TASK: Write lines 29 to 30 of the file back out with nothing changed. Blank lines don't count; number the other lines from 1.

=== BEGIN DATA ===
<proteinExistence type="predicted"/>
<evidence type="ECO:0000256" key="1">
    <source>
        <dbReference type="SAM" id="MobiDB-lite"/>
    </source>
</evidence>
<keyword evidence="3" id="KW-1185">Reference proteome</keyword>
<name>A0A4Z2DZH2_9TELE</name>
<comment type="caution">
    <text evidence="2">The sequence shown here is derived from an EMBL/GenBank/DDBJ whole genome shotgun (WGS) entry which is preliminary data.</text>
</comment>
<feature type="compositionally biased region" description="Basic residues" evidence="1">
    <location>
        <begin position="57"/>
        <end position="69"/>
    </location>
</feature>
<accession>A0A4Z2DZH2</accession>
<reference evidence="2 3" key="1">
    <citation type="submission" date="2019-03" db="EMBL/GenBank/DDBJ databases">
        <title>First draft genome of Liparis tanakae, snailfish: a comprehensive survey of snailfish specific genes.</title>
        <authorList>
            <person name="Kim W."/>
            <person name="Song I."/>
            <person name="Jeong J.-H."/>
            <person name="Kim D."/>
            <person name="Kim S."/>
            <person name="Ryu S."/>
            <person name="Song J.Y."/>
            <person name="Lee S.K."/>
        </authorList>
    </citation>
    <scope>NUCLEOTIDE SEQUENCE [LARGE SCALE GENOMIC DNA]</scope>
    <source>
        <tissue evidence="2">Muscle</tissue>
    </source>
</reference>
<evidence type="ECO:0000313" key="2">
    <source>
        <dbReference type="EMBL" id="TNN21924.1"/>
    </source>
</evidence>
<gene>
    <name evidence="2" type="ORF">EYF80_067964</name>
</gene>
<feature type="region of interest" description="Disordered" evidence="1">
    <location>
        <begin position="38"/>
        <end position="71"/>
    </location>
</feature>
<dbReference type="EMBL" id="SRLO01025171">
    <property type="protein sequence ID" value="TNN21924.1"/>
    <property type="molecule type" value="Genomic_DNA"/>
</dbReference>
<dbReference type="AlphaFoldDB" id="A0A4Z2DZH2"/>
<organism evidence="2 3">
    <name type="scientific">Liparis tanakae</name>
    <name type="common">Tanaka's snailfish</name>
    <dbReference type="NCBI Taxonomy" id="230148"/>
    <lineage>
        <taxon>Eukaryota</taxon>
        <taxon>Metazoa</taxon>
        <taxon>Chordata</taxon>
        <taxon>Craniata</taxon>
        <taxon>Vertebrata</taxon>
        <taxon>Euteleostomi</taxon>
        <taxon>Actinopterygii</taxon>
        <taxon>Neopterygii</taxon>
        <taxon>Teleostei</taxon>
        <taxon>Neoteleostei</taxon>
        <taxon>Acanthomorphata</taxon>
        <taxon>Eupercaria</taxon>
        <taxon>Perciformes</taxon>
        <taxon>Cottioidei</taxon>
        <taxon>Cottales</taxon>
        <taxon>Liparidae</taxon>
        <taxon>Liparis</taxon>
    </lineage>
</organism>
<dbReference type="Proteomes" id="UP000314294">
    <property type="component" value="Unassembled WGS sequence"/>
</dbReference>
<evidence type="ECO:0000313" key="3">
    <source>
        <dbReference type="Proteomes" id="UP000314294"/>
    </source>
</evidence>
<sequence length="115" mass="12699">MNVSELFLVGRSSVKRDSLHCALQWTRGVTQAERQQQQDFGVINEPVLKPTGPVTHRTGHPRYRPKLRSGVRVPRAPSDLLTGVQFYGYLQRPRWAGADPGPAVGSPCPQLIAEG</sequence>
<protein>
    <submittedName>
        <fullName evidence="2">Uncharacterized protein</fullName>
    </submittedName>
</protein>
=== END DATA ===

            <person name="Song J.Y."/>
            <person name="Lee S.K."/>